- Bob Harig, Senior Golf Writer
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ATLANTA -- Sean Foley watched the end of the BMW Championship on Sunday, and had to fight back tears when he heard winner Justin Rose mention the swing coach's newborn son in a television interview.
Rose offered up no details at Cog Hill on Sunday when he said "there is someone at home watching and those last two shots were for Kieran."
Kieran Foley was born Aug. 26 in Orlando and Foley and his wife, Kate, lived the past four months knowing that the outlook for their son's long-term health was bleak.
"There was a 50-50 chance my son would die at birth," Foley said Tuesday by phone, on his way home from working with another of his clients, Tiger Woods. "For lack of a better term, it's a medical miracle. The doctor told us he has trumped the best-case scenario for this disorder by 100 times."
Kieran was born with congenital diaphragmatic hernia, a condition in which an abnormal opening in the diaphragm can lead to parts of the stomach or other abdominal organs moving into the chest cavity. In Kieran's case, his heart was located on the right side of his chest.
Foley works with several tour players, including Woods, Rose, Hunter Mahan and Stephen Ames. All were aware of the family issues, and were "beyond" understanding, Foley said, when he had to limit his work with them.
Still, for several months, he and his wife faced the unknown.
"The thing I was most worried about other than my wife and my baby, but in a self-centered way, was I was just interested to see if I walked the walk," Foley said. "I have always been pretty optimistic and positive. When you get tested like that, you're not quite sure. You never quite know what to believe until you are faced with the situation.
"A lot of people asked me how do you even get through this, and in the reality of the situation, if I'm as positive as can be, that's not going to change what may or may not happen. And if I'm negative, it's not going to change what may or may not happen. When you're going through that kind of adversity, it's the only place you can find refuge. You think you have perspective, and then you go through something like this."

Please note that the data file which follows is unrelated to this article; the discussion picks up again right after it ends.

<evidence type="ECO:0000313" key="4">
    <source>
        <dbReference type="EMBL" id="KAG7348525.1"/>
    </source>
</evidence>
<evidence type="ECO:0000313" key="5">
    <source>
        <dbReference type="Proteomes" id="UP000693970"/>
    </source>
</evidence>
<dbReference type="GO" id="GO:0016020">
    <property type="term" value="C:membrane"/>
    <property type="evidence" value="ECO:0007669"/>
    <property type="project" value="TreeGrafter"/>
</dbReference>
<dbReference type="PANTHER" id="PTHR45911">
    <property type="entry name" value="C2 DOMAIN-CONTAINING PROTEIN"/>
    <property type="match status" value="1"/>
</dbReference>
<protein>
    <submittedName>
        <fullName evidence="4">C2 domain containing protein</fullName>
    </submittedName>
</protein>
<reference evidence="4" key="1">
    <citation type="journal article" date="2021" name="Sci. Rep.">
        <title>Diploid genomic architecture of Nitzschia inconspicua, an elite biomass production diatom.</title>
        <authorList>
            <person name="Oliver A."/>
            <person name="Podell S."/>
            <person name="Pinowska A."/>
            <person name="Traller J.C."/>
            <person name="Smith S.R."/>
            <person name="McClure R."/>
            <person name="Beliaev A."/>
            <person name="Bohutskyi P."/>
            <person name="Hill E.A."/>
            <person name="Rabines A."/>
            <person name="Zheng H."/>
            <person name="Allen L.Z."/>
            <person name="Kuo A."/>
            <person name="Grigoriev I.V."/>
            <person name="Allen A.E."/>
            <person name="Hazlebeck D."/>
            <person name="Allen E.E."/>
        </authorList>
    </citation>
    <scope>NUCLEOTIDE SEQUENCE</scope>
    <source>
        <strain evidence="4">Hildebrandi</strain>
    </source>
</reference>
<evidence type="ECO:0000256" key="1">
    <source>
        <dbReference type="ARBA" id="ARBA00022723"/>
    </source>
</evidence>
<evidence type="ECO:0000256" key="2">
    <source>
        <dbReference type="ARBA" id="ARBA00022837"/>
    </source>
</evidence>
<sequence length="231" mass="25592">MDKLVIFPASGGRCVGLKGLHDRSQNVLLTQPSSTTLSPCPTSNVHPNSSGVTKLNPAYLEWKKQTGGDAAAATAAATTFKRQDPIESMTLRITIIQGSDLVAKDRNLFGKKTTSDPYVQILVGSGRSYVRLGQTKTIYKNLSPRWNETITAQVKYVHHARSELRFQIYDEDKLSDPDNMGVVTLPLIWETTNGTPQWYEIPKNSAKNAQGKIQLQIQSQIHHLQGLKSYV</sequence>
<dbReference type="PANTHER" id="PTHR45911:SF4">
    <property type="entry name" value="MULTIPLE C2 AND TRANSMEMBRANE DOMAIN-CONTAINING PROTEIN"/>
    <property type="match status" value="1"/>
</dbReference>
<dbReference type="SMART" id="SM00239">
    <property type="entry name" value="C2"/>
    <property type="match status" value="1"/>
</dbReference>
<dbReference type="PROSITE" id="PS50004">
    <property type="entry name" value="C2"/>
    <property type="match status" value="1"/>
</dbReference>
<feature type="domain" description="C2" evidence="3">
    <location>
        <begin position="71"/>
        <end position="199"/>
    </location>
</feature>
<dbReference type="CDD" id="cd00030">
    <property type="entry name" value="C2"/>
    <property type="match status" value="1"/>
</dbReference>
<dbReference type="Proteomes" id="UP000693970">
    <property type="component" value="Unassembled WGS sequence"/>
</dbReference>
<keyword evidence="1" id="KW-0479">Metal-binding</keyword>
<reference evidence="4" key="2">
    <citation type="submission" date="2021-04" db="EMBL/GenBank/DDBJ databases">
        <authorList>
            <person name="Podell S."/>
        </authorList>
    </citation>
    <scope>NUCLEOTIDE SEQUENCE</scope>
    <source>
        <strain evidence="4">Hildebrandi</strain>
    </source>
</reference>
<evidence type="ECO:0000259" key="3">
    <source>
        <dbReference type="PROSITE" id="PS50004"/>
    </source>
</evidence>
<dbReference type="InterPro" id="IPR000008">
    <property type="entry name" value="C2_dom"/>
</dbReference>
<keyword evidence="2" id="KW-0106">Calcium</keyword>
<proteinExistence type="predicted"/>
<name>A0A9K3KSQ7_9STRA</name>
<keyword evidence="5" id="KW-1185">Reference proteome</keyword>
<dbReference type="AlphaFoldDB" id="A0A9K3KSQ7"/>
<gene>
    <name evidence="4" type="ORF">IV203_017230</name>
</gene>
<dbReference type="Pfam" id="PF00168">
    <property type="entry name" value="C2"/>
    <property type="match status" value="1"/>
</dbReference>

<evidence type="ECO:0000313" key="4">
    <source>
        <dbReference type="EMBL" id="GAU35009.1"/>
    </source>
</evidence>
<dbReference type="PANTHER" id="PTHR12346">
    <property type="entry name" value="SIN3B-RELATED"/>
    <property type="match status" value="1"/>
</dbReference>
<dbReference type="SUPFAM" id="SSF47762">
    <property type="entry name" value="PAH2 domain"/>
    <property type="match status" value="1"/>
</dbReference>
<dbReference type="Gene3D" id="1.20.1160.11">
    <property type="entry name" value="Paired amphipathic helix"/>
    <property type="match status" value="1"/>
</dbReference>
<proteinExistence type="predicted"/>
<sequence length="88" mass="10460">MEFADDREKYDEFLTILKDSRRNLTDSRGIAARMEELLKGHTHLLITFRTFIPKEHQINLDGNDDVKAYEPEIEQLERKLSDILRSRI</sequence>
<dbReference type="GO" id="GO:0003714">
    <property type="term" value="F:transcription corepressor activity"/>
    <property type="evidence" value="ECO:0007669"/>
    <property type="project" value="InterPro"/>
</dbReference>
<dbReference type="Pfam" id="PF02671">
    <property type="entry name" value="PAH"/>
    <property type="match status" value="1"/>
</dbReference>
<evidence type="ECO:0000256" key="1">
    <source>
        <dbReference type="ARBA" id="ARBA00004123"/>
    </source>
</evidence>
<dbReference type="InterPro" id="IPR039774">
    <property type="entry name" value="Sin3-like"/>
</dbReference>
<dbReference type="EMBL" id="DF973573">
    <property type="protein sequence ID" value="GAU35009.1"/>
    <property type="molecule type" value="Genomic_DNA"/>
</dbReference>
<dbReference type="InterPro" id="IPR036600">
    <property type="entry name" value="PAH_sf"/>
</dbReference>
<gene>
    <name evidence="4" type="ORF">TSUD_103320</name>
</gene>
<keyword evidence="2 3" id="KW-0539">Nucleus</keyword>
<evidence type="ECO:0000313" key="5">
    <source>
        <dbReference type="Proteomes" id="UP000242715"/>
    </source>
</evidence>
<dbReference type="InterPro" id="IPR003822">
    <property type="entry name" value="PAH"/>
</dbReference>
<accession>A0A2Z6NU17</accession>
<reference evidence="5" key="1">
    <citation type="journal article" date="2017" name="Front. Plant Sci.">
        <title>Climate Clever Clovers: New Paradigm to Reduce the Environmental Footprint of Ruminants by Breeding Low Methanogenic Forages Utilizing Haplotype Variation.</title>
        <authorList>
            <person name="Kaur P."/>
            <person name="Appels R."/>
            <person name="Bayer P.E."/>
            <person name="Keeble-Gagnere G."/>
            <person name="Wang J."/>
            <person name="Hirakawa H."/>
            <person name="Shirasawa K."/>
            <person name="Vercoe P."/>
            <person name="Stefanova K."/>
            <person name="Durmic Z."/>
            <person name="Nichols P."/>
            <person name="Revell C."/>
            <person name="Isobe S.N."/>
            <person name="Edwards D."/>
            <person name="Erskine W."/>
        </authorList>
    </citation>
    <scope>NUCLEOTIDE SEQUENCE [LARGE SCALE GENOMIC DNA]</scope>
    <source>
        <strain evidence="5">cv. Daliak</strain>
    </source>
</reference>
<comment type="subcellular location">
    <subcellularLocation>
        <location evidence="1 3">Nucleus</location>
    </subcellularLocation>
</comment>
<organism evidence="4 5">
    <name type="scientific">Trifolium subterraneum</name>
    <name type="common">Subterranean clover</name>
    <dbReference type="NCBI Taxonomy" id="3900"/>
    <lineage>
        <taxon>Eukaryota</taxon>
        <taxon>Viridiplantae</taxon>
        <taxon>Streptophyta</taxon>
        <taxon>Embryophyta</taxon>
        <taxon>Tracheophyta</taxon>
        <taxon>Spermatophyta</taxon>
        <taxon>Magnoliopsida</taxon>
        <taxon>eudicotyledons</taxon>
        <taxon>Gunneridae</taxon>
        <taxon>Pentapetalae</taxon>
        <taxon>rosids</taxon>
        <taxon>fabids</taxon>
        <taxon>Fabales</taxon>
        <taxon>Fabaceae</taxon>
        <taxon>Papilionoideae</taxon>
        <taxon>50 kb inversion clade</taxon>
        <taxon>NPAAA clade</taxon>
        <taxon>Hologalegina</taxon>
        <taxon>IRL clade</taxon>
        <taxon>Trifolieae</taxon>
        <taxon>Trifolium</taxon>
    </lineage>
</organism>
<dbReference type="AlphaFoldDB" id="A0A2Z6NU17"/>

The surgery to deal with the issues occurred four days after Kieran's birth, on Aug. 30. On that same day, Rocco Mediate was critical of Foley's work with Woods, saying "I'm disgusted with what's going on with him."
Mediate had no way of knowing what Foley was dealing with, of course, nor did those who sought to reach Foley for comment.
If I'm as positive as can be, that's not going to change what may or may not happen. And if I'm negative, it's not going to change what may or may not happen ... You think you have perspective, and then you go through something like this.
”-- Swing coach Sean Foley
"I'm like, my son is about to go into surgery and he could die, I think I could deal with that later," Foley said.
The surgery took place at the Winnie Palmer Hospital in Orlando and Foley said it was scheduled for 90 minutes. In less than a half hour, the Foleys were told that it had been a success. (The opening in the diaphragm was not as big as initially feared.) Kieran was allowed to go home early last week.
That meant that Foley could get back to work, so he headed to Chicago for the BMW Championship and met Rose on the range. It was the first time they had worked together in a month.
"It was just nice to get a couple of things clarified in my golf swing, got a couple of simple feels," Rose said. "I like to play with a swing thought, but the more simple it is the better that is to play with. We had a nice lesson and we sort of worked my golf swing into position with one simple swing thought, and that was nice for the week."
Rose opened the tournament with a 63 and led after every round, posting his third PGA Tour victory in 15 months and giving credit to his teacher.
"It's not for me to say, but I know there were definitely a few complications back home and he was spending time [with his family] and doing the right thing," said Rose, whose victory saw him jump to third in the FedEx Cup standings, earning him a spot in this week's Tour Championship, where he is in position to earn a $10 million bonus. "He had his priorities in order, and I think it's best to say that everything has gone fantastically well for them to this point."
Foley downplayed his work with Rose, saying they've had better sessions when he's missed the cut.
"If he believes in himself 10 percent more, he's going to be up there a lot," Foley said. "He's good at everything."
Then Foley reflected on the last few months, the criticism of his work with Woods, the uncertainty of his son's situation, the fact that Kieran was supposed to be hospitalized for months -- which would have meant no tip for Rose at the BMW.
"I was doing stuff to keep my mind busy," Foley said. "When you've been in that situation, it's amazing how fast your brain wants to start assuming. We were told by the doctor that he had never seen a luckier child in 33 years of dealing with children with that condition. Twenty years ago, it was like a death sentence.
"Now he's waking up and keeping us up at night like any other baby."
Bob Harig covers golf for ESPN.com. He can be reached at BobHarig@gmail.com.
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